43 Multivariate Classification

44 Tuning Complexity

45 Discrete Features

46 Multivariate Regression

**Dimensionality Reduction**

47 Dimensionality Reduction

48 Introduction

49 Subset Selection

50 Principal Components Analysis

51 Factor Analysis

52 Multidimensional Scaling

53 Linear Discriminant Analysis

54 Locally Linear Embedding

**Clustering**

55 Clustering

56 Introduction

57 Mixture Densities

58 k-Means Clustering

59 Expectation-Maximization Algorithm

60 Mixtures of Latent Variable Models

61 Supervised Learning after Clustering

62 Hierarchical Clustering

63 Choosing the Number of Clusters

**Nonparametric Methods**

64 Nonparametric Methods

65 Introduction

66 Nonparametric Density Estimation

67 Histogram Estimator

68 Kernel Estimator

69 k-Nearest Neighbor Estimator

70 Generalization to Multivariate Data

71 Condensed Nearest Neighbor

72 Nonparametric Regression

73 Running Mean Smoother

74 Kernel Smoother

75 Running Line Smoother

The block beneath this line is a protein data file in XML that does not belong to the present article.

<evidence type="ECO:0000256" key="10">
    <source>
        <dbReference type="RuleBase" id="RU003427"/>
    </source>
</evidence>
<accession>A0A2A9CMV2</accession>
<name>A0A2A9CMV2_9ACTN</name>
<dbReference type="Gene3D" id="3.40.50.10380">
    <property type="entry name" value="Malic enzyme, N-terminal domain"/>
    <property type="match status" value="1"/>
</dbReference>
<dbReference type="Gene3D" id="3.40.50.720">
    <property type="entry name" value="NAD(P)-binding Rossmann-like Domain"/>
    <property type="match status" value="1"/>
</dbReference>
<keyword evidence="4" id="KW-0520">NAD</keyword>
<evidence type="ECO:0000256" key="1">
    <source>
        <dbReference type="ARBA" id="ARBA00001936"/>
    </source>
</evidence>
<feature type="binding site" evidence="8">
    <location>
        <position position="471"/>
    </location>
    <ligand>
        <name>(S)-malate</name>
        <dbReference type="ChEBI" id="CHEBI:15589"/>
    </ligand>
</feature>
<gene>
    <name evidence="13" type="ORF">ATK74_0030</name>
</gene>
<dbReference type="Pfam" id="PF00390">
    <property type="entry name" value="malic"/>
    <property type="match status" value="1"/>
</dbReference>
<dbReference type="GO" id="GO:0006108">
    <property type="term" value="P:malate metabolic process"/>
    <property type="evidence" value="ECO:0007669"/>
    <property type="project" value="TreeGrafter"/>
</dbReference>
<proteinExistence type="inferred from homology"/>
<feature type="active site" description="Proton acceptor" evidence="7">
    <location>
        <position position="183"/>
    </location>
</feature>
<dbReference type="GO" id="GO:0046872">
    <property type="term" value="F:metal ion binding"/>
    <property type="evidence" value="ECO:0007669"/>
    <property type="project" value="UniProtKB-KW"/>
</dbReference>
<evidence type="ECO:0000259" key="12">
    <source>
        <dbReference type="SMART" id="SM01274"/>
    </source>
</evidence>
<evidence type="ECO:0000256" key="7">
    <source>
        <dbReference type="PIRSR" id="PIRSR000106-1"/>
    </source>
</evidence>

76 How to Choose the Smoothing Parameter

**Decision Trees**

77 Decision Trees

78 Introduction

79 Univariate Trees

80 Classification Trees

81 Regression Trees

82 Pruning

83 Rule Extraction from Trees

84 Learning Rules from Data

85 Multivariate Trees

**Linear Discrimination**

86 Linear Discrimination

87 Introduction

88 Generalizing the Linear Model

89 Geometry of the Linear Discriminant

90 Two Classes

91 Multiple Classes

92 Pairwise Separation

93 Parametric Discrimination Revisited

94 Gradient Descent

95 Logistic Discrimination

96 Two Classes

97 Multiple Classes

98 Discrimination by Regression

**Multilayer Perceptrons**

99 Multilayer Perceptrons

100 Introduction

101 Understanding the Brain

102 Neural Networks as a Paradigm for Parallel Processing

103 The Perceptron

104 Training a Perceptron

105 Learning Boolean Functions

106 Multilayer Perceptrons

107 MLP as a Universal Approximator

108 Backpropagation Algorithm

109 Nonlinear Regression

110 Two-Class Discrimination

111 Multiclass Discrimination

112 Multiple Hidden Layers

113 Training Procedures

114 Improving Convergence

115 Over training

116 Structuring the Network

117 Hints

118 Tuning the Network Size

119 Bayesian View of Learning

120 Dimensionality Reduction

121 Learning Time

122 Time Delay Neural Networks

123 Recurrent Networks

**Local Models**

124 Local Models

125 Introduction

126 Competitive Learning

127 Online k-Means

128 Adaptive Resonance Theory

129 Self-Organizing Maps

130 Radial Basis Functions

131 Incorporating Rule-Based Knowledge

132 Normalized Basis Functions

133 Competitive Basis Functions

134 Learning Vector Quantization

135 Competitive Functions